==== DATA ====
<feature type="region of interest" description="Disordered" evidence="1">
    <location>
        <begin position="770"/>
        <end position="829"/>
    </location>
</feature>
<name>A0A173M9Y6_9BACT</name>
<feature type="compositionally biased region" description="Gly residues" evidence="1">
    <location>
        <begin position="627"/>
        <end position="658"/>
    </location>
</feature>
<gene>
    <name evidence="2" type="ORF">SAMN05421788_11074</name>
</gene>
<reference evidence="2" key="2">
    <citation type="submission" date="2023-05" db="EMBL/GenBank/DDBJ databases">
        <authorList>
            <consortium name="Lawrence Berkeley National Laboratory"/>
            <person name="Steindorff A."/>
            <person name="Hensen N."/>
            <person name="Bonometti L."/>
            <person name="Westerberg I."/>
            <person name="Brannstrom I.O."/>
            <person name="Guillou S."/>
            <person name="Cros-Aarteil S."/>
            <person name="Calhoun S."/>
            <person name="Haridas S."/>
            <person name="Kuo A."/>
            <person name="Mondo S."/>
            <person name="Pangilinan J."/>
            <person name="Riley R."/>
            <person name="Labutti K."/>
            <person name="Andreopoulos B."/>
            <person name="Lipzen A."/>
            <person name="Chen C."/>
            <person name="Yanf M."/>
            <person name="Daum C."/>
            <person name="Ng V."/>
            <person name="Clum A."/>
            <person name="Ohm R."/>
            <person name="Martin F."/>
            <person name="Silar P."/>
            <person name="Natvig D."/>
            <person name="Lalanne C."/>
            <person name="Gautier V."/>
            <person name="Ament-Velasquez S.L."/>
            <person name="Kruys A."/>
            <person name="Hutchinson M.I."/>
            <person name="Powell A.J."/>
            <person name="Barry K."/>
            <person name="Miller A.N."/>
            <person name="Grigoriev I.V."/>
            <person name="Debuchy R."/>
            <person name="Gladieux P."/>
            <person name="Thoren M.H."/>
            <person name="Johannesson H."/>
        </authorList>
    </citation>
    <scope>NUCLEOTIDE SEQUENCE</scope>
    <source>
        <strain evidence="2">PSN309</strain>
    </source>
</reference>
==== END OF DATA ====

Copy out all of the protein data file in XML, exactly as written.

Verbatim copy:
<feature type="region of interest" description="Disordered" evidence="1">
    <location>
        <begin position="770"/>
        <end position="829"/>
    </location>
</feature>
<name>A0A173M9Y6_9BACT</name>
<feature type="compositionally biased region" description="Gly residues" evidence="1">
    <location>
        <begin position="627"/>
        <end position="658"/>
    </location>
</feature>
<gene>
    <name evidence="2" type="ORF">SAMN05421788_11074</name>
</gene>
<reference evidence="2" key="2">
    <citation type="submission" date="2023-05" db="EMBL/GenBank/DDBJ databases">
        <authorList>
            <consortium name="Lawrence Berkeley National Laboratory"/>
            <person name="Steindorff A."/>
            <person name="Hensen N."/>
            <person name="Bonometti L."/>
            <person name="Westerberg I."/>
            <person name="Brannstrom I.O."/>
            <person name="Guillou S."/>
            <person name="Cros-Aarteil S."/>
            <person name="Calhoun S."/>
            <person name="Haridas S."/>
            <person name="Kuo A."/>
            <person name="Mondo S."/>
            <person name="Pangilinan J."/>
            <person name="Riley R."/>
            <person name="Labutti K."/>
            <person name="Andreopoulos B."/>
            <person name="Lipzen A."/>
            <person name="Chen C."/>
            <person name="Yanf M."/>
            <person name="Daum C."/>
            <person name="Ng V."/>
            <person name="Clum A."/>
            <person name="Ohm R."/>
            <person name="Martin F."/>
            <person name="Silar P."/>
            <person name="Natvig D."/>
            <person name="Lalanne C."/>
            <person name="Gautier V."/>
            <person name="Ament-Velasquez S.L."/>
            <person name="Kruys A."/>
            <person name="Hutchinson M.I."/>
            <person name="Powell A.J."/>
            <person name="Barry K."/>
            <person name="Miller A.N."/>
            <person name="Grigoriev I.V."/>
            <person name="Debuchy R."/>
            <person name="Gladieux P."/>
            <person name="Thoren M.H."/>
            <person name="Johannesson H."/>
        </authorList>
    </citation>
    <scope>NUCLEOTIDE SEQUENCE</scope>
    <source>
        <strain evidence="2">PSN309</strain>
    </source>
</reference>